Jeff Wagnaar (MSW, ’20) has always had a passion for helping others. When he was in high school, he completed a personality and interest profile that indicated physical therapy and social work would be a fit for him.
Now, after a 30-year career as a physical therapist, his passion has led him back to school to earn his Master of Social Work from Colorado State University’s Distance MSW program.
As a physical therapist, Wagnaar said he always considered physical health along with emotional health and well-being as part of providing holistic care for his clients. His interests even led him to Rwanda, where he participated in medical and social support projects over the span of a decade.
“When the opportunity for a career change presented itself, I chose to make a switch that could blend the two worlds more fully,” he said.
Applying research methods to student experiences during the pandemic
To complete their degrees, students in the Distance MSW program conduct capstone research projects in collaboration with a field agency or community organization, or complete projects in alignment with a specific School of Social Work faculty researcher.
Wagnaar‘s capstone research project team had direct implications for students. It focused on their experiences during the pandemic. The team shaped the project with a clinical interest and amid the rapidly changing COVID-19 realities of early 2020.
“Our team found the topics of transition, fatigue and trauma continually coming up,” said Wagnaar. “This included personal experiences as well as considerations within our school and work communities. Narrowing this down to the COVID-19 experience for the MSW student at Colorado State University became our focus.”
His capstone research team created a survey to investigate the student experience related to self-care techniques, as well as academic and social support. Results were viewed from the perspectives of on-campus and distance students, with implications for program evaluation and support opportunities.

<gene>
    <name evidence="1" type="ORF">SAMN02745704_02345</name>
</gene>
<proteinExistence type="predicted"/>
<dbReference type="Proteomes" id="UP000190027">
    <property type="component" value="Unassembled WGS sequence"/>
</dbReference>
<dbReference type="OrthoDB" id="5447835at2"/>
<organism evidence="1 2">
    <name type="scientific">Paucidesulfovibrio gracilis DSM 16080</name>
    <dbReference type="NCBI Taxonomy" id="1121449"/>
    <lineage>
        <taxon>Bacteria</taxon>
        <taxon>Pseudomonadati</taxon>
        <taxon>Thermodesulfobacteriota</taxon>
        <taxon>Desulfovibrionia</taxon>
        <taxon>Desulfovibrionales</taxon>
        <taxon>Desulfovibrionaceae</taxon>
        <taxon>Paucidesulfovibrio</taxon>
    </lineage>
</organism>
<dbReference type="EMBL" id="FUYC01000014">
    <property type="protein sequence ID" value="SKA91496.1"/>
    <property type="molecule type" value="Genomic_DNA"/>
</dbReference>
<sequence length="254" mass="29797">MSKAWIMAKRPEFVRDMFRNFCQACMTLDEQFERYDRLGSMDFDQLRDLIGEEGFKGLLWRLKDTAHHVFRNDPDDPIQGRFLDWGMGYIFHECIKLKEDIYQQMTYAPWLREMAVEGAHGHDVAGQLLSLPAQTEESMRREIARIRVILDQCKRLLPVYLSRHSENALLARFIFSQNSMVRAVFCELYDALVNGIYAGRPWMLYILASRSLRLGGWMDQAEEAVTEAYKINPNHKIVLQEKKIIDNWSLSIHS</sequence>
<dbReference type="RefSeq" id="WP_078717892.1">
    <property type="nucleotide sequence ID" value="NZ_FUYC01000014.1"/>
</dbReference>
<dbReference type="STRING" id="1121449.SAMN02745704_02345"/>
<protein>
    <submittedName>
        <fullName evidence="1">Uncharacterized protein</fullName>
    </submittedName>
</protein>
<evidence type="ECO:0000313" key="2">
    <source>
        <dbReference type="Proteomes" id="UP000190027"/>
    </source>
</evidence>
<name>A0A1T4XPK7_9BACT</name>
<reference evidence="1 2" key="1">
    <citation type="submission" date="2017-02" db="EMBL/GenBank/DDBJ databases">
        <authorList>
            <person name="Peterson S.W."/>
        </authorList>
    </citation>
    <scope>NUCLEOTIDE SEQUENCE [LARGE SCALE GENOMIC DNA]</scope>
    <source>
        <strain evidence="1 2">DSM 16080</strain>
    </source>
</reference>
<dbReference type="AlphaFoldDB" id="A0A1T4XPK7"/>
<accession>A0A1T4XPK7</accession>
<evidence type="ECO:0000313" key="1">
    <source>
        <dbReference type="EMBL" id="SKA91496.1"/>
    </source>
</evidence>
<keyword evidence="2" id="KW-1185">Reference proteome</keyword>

Staying motivated while remote learning
CSU’s Distance MSW program combines online learning with in-person learning weekends. This model offers peer support and connection with the flexibility of remote learning, so students can earn a degree while continuing to pursue career, family, and other goals.
For Wagnaar, learning remotely is based on each student’s personal vision. Setting a clear and well-defined future goal is key, he said, and this includes “waypoint” goals and contingency planning for the realities of life.
“My wife Deb’s support was critical,” said Wagnaar. “She believed in me when I struggled. A pandemic was not specifically anticipated, yet we faced the challenge. Having an excellent research team and instructor helped with this.”
“I would also add that celebrating the milestones along the way is important,” Wagnaar said. “Very few of us have medals for achievement handed to us. We may have to be our own ‘commanding officer’ for making sure that recognition and celebration is experienced.”